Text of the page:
Wolfgang Dietzgen Bauer
- Published: January 27, 2011
Wolfgang Dietzgen Bauer died on Jan. 12 in Sacramento, Calif. with his family and close friends at his side.
Dietz, as he was known by all, was born the eldest child of Norman and Corda Bauer in Ann Arbor, Mich. on July 29, 1939. Dietz spent most of his childhood in Berkeley, Calif. and Logan, Utah, and earned his bachelor of science degree at Utah State University in 1961. Dietz served in the Philippines in the Peace Corps from 1963 to 1965, where he met and married his former wife, Connie. Dietz and Connie had two children, Anne and Eric. After the Peace Corps, Dietz went on to obtain a PhD at the University of Colorado in 1971. In 1974 Dietz joined Kettering Laboratories in Yellow Springs as a staff scientist. In 1986, Dietz became an associate professor on the faculty at Ohio State University, retiring in 2005 as professor emeritus. Dietz married Linda Ziegahn in 1998, and after his retirement from OSU, they moved to Davis, Calif., where he continued his work at the University of California Davis Department of Plant Science.
Science was Dietz’s lifelong passion; specifically, signal exchange in plant-bacterial interactions and biological nitrogen fixation. His curiosity found life in his scientific work and, though he may have groused about grant writing, he loved to think about science and exchange ideas with his many colleagues and collaborators across the globe.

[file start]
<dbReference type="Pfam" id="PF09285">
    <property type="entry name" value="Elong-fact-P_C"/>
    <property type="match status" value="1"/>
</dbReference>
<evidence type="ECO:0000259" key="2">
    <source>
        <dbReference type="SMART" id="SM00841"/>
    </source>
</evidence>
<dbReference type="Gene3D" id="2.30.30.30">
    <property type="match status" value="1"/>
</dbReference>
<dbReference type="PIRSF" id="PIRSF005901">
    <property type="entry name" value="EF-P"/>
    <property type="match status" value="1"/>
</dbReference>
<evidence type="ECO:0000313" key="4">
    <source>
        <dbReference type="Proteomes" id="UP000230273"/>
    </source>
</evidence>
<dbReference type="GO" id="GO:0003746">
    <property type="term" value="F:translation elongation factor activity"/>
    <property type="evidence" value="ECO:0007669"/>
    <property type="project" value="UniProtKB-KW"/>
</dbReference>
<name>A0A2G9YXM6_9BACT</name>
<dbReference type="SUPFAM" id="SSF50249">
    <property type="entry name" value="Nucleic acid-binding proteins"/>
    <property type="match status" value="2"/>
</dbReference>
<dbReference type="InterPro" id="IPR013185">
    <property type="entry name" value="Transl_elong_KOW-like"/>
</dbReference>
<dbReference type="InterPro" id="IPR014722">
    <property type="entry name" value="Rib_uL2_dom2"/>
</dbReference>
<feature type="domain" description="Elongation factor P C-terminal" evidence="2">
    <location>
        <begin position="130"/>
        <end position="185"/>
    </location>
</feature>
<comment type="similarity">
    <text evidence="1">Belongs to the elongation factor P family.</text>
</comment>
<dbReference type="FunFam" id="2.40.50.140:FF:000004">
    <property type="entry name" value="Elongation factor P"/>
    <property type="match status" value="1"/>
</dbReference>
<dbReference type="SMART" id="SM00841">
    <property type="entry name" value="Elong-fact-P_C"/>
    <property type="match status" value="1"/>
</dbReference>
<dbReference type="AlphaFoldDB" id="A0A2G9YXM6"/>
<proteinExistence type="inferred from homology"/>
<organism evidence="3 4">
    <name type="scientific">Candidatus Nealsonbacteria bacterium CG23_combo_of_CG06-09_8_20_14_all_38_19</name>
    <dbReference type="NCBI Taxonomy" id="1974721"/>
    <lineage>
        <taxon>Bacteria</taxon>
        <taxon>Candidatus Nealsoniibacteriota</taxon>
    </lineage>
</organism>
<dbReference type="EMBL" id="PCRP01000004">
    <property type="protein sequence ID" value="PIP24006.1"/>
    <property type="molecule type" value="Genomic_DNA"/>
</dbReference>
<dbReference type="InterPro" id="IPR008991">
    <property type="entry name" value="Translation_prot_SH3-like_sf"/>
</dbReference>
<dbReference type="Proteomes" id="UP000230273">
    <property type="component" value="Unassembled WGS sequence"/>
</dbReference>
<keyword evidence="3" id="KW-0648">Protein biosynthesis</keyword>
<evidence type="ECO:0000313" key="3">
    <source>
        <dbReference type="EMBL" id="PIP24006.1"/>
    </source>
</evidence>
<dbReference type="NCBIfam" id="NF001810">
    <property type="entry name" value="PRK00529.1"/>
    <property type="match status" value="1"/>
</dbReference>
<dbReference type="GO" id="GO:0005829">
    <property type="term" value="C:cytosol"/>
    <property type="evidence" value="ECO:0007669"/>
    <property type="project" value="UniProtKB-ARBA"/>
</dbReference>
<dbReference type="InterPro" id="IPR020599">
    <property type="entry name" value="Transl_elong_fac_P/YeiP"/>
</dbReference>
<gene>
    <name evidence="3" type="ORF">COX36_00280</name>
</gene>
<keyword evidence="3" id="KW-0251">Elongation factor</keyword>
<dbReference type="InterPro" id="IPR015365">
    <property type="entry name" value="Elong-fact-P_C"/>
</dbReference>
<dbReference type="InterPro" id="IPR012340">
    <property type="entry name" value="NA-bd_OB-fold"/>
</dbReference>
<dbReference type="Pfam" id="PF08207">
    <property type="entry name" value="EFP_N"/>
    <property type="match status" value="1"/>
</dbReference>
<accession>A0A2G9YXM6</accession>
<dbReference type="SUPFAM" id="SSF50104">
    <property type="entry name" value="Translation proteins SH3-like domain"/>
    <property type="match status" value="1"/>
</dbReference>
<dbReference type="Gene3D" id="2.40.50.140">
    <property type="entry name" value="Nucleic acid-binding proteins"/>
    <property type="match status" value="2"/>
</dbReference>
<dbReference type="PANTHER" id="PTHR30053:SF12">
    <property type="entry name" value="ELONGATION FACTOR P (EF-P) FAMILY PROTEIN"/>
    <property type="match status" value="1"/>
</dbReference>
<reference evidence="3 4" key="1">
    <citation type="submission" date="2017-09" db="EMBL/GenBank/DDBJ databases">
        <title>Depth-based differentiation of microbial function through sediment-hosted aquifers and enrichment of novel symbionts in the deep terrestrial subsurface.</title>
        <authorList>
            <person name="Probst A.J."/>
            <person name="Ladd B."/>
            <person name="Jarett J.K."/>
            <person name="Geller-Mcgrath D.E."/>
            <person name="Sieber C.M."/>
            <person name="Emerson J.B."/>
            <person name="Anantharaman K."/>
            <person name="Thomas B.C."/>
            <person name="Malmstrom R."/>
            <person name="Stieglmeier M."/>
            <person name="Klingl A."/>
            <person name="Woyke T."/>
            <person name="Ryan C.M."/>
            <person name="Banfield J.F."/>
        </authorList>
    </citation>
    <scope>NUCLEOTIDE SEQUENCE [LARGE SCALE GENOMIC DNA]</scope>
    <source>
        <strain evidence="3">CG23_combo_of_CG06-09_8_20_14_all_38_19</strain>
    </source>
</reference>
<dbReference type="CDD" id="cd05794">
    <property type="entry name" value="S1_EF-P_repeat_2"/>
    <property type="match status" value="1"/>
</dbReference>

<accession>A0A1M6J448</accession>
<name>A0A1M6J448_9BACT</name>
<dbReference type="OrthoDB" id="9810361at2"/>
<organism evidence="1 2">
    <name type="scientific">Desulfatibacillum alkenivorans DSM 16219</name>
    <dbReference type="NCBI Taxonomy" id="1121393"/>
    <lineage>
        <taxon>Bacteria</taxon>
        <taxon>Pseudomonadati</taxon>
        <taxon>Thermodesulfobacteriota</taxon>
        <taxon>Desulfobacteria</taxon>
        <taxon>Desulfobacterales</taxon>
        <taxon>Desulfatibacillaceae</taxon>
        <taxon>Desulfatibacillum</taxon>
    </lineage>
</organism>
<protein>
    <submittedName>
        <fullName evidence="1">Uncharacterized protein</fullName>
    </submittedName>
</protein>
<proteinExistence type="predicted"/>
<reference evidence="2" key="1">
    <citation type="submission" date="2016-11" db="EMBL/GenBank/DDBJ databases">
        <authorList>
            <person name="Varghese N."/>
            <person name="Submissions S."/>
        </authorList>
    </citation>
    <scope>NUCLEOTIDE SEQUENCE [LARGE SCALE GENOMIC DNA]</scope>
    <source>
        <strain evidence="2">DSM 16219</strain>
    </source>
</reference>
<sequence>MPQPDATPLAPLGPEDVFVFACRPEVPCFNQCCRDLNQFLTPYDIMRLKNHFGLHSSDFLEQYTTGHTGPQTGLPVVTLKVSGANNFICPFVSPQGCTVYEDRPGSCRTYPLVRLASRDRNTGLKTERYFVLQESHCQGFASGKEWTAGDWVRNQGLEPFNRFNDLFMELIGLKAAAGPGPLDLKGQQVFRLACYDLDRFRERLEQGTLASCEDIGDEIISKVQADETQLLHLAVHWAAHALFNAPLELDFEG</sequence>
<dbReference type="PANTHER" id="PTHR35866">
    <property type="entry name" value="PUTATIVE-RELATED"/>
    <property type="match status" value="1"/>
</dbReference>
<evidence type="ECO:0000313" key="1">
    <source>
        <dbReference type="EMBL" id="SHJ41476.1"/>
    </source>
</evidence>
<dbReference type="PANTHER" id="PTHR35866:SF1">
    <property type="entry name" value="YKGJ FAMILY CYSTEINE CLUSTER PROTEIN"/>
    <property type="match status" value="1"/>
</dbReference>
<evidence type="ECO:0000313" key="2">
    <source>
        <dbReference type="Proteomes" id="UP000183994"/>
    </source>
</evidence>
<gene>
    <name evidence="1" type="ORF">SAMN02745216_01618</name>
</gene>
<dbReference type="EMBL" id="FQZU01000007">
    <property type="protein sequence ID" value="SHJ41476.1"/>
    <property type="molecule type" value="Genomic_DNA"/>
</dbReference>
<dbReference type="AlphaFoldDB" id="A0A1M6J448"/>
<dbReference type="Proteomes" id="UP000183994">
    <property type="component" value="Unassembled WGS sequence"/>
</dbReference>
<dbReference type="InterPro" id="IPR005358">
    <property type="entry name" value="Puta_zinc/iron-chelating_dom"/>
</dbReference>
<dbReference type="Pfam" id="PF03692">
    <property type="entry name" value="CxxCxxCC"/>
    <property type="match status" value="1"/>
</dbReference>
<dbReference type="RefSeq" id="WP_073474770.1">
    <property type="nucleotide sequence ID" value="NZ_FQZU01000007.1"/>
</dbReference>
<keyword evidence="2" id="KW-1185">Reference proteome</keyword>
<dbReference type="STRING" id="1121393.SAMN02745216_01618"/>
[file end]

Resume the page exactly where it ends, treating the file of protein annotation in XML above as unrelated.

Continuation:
Semi-retirement gave Dietz the opportunity to explore new activities. He and Linda traveled together, and enjoyed jazz and dance. Dietz had lots of fun with pottery, and his friends and family were the grateful, and often amused, recipients of the strange little sculptures that emerged from his fertile imagination. He had begun to take his golf game seriously this past year and was systematically cultivating his golf skills with the help of new friends. The monthly poker group also gave him great enjoyment, and he even managed to win from time to time. Keeping up with the apricot yield and wrestling with tomato plants was his focus in the garden.
Living in Davis also gave Dietz the time to expand upon his civic interests. He helped pick and haul fruit with Village Harvest, a community organization that harvests fruit trees in the city of Davis to provide food for the hungry. He enjoyed his connection with Planned Parenthood Mar Monte in Sacramento and sponsored several of their educational forums. Dietz was also delighted by the educational approach of Park Day School in Oakland, where his grandchildren attend. Donations to any of these organizations are welcome.
Dietz was an extraordinarily generous person, who loved to cook for friends and family. His generosity was not eclipsed by his competitive spirit, which was often on display during family card games. The infectious, knowing smile that Dietz possessed will live forever in the hearts and minds of all that knew this wondrously gracious and kind man.
Dietz will be sorely missed by his many friends and by members of his family: his wife, Linda; sister, Annemarie Dietzgen, and two brothers, Perry and Niels; son Eric, and daughter Anne and son-in-law Nick Mottley; grandchildren Logan and Leila; sister-in-law Pat Forsythe, brothers-in-law Howard Foster and Mike Ziegahn, and mother-in-law Tressa Ziegahn.